Any cross talk effect of outside pincusion distortion correction signal E/W-drive, which can cause an undesirable retrace time variation, is determined by a magnitude of current Ix of FIG. 2a, during retrace. The magnitude of current Ix is low, during retrace. Therefore, advantageously, outside pincushion cross talk does not exceed a small value.

In a third circuit configuration and mode of operation, the selected value of capacitor Cx of FIG. 1 is 470 nF, that of inductor Lx is 130 uH, that of capacitor Cz is 680 pF and that of resistor Rz is 820 Ohm. Instead of including switching transistor Q2 in controllable switching arrangement 300 of FIG. 1, an MOS transistor Q2 a and an MOS transistor Q2 b of FIG. 4 that are coupled in series are substituted. A drain current conducting electrode of transistor Q2 a is coupled to a drain current conducting electrode of transistor Q2 b via a junction terminal 67. A source current conducting electrode of transistor Q2 a is coupled to terminal 64 of FIG. 1. A source current conducting electrode of transistor Q2 b of FIG. 4, instead of drain current conducting electrode of transistor Q2 of FIG. 1, is coupled to terminal 65. A gate electrode of each of transistors Q2 a and Q2 b of FIG. 4 is coupled to terminal 66 of FIG. 1.

FIGS. 5a, 5 b and 5 c illustrate waveforms useful for explaining the third mode of operation of the circuit 100 of FIG. 1, having the aforementioned component values associated with the third mode of operation, for an example in which current Ix is modulated at a constant rate. Similar symbols and numerals in FIGS. 1, 2 a, 2 b, 2 c, 3 a, 3 b, 3 c, 4, 5 a, 5 b and 5 c indicate similar items or functions.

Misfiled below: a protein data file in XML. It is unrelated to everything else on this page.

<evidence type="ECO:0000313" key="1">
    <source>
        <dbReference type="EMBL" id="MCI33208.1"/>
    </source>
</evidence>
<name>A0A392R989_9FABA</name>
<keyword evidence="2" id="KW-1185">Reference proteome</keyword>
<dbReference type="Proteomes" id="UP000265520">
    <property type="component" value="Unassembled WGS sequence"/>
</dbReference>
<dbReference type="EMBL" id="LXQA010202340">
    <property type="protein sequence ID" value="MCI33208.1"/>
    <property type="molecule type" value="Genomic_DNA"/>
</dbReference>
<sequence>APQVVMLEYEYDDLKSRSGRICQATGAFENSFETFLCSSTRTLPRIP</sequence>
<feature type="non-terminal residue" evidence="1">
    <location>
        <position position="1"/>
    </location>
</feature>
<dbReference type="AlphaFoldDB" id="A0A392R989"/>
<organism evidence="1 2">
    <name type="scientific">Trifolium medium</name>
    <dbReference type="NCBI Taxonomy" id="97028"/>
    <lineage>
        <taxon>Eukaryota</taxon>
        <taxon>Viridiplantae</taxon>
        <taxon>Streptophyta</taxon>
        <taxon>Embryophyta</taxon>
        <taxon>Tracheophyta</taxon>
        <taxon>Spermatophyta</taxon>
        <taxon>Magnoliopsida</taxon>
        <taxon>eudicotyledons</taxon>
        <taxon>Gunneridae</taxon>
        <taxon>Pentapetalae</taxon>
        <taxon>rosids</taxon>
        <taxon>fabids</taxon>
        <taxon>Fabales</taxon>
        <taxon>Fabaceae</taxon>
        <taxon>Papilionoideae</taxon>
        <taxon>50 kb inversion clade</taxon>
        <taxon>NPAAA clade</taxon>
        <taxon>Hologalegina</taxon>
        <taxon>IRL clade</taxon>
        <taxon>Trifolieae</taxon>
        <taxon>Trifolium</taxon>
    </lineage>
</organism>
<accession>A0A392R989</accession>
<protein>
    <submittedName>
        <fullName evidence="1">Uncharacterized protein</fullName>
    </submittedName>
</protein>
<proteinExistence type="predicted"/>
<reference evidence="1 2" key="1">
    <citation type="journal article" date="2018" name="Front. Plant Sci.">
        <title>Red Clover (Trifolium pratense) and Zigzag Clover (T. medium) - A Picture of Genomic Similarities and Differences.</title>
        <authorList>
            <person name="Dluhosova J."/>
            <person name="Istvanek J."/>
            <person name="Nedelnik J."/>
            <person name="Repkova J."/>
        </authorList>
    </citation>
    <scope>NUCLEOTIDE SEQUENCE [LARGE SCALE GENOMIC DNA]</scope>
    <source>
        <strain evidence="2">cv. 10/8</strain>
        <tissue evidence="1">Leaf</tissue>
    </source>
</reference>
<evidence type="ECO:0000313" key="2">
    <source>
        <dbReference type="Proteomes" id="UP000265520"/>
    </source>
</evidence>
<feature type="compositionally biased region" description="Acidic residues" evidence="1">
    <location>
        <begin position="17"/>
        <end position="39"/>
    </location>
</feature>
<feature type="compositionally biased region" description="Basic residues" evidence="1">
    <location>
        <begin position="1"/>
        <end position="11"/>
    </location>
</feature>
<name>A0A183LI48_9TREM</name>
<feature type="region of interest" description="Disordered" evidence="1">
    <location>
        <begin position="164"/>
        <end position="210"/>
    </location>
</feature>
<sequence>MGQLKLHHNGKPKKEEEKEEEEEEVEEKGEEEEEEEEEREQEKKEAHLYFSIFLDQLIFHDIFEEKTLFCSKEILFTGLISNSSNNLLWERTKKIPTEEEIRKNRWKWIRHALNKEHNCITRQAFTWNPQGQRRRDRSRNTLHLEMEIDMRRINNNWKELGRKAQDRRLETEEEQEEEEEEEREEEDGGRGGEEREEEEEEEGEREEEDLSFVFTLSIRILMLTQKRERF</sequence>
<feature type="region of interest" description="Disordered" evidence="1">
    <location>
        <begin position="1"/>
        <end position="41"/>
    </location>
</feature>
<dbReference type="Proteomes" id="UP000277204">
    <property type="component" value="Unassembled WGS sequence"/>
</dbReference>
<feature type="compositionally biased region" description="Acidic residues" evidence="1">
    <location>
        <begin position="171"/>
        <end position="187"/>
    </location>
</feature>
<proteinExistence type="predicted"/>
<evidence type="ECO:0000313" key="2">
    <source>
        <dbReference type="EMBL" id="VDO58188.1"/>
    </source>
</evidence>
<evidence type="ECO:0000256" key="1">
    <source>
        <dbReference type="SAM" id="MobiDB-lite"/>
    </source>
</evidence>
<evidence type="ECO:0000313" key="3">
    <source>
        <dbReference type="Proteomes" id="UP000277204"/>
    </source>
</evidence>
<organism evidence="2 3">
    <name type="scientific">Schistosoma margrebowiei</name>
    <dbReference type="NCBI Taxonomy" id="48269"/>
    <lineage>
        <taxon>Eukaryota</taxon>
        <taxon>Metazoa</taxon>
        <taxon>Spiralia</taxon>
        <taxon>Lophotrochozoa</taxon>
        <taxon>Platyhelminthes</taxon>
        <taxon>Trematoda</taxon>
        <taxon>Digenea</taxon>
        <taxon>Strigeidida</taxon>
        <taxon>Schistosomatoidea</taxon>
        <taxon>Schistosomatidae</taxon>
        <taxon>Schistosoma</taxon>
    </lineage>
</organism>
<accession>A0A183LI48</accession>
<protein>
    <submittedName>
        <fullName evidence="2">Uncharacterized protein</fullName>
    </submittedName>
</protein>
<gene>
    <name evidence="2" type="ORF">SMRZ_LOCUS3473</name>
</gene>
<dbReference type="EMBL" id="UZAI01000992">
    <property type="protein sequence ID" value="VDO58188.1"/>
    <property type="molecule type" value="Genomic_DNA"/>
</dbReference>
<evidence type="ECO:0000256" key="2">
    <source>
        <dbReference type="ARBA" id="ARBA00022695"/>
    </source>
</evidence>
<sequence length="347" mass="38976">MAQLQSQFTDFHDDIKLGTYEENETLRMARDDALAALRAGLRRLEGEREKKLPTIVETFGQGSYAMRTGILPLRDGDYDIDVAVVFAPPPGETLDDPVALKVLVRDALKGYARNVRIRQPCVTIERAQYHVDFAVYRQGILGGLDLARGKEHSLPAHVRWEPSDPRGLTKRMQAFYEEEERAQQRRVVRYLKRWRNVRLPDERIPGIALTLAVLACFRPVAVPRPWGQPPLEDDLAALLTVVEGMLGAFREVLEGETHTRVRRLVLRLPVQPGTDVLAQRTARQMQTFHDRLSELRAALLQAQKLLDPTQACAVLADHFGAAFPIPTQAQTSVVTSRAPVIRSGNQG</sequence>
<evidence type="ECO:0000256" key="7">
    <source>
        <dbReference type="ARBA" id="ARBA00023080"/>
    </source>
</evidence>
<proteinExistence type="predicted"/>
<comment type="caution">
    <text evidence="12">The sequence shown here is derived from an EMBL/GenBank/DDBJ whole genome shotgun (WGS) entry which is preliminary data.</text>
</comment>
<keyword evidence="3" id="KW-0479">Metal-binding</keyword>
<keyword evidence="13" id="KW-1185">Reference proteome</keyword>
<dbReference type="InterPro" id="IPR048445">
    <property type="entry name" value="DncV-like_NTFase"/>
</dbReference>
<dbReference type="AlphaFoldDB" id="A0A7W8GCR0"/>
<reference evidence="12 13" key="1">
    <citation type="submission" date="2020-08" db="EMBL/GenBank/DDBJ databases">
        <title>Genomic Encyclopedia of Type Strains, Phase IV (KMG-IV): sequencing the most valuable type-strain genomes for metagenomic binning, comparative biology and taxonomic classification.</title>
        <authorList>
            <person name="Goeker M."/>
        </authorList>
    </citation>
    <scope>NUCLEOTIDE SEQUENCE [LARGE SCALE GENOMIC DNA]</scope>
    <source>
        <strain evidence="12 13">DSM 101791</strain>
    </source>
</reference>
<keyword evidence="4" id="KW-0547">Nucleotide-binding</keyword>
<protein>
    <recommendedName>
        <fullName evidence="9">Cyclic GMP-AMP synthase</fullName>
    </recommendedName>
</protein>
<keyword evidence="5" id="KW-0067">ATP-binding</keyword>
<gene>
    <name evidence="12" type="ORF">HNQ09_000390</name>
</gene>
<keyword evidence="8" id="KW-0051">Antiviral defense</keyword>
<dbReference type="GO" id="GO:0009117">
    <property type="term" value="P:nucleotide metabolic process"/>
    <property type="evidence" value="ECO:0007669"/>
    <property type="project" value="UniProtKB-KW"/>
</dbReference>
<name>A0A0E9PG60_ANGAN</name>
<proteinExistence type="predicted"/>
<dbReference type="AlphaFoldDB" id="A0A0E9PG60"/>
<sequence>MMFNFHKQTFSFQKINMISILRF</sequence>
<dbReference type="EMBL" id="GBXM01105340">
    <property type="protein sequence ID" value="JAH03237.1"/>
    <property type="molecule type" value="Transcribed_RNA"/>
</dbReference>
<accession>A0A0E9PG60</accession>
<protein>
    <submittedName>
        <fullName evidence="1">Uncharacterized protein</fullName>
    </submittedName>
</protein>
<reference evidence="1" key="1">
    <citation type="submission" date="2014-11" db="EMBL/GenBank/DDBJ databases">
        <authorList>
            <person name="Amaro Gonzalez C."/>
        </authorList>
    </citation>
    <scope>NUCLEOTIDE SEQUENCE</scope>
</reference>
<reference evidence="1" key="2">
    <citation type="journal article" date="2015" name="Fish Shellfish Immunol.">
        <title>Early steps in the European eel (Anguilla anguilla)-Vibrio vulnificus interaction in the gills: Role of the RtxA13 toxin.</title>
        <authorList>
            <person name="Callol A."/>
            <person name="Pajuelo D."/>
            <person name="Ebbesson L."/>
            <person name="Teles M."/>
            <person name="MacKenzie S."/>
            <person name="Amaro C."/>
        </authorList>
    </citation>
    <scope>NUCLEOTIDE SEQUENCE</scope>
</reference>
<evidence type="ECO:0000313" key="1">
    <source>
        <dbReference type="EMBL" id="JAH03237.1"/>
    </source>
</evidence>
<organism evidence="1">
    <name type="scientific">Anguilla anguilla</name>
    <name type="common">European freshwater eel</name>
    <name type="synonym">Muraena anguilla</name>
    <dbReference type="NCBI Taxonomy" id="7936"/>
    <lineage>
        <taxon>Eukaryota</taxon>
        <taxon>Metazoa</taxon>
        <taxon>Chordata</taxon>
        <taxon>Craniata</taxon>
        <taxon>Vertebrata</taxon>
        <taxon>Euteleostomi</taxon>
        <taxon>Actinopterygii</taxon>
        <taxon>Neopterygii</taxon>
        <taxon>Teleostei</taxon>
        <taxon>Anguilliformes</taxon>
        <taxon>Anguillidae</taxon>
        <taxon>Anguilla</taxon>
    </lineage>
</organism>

In the third mode of operation, switching transistor Q2 a and a forward biased built-in diode DQ2 d of transistor Q2 b of FIG. 4 are coupled in series and conduct, during an interval T1″ and an immediately following interval T2″ of FIG. 5a. Interval T1″ and immediately following interval T2″ occur during trace portion ILy of FIG. 5c. Interval T2″ ends prior to center time Ttc of trace portion ILy of FIG. 5c. Switching transistor Q2 b and a forward biased built-in diode DQ2 c of transistor Q2 a of FIG. 4 are coupled in series and conduct, during an interval T3″ and an immediately following interval T4″ of FIG. 5a. Interval T3″ and immediately following interval T4″ also occur during trace portion ILy of FIG. 5c. Interval T3″ begins following center time Ttc of trace portion ILy of FIG. 5c such that neither transistor Q2 a of FIG. 4 nor transistor Q2 b conducts during an interval T5″ that occurs between intervals T2″ and T3″. Interval T4″ ends prior to an end of trace portion ILyt of FIG. 5c.

During intervals T1″ and T2″ of FIG. 5a, resonant circuit 101 of FIG. 1 is energized by voltage VCs in capacitor Cs. Consequently, a negative portion of current Ix of FIG. 5a in circuit 101 of FIG. 1 is produced. The negative portion of current Ix varies, during intervals T1″ and T2″ of FIG. 5a, in a manner a sinusoidal waveform varies between 180 and 360 degrees. Similarly, during intervals T3″ and T4″ of FIG. 5a, that occur symmetrically to intervals T1″ and T2″, respectively, relative to center time Ttc, a positive portion of current Ix of FIG. 5a is produced. The positive portion of current Ix varies, during intervals T3″ and T4″ of FIG. 5a, in the manner a sinusoidal waveform varies between 0 and 180 degrees. During an interval T5″, that occurs symmetrically relative to center time Ttc, both transistors Q2 a and Q2 b of FIG. 4 are turned off and current Ix of FIG. 5c is zero.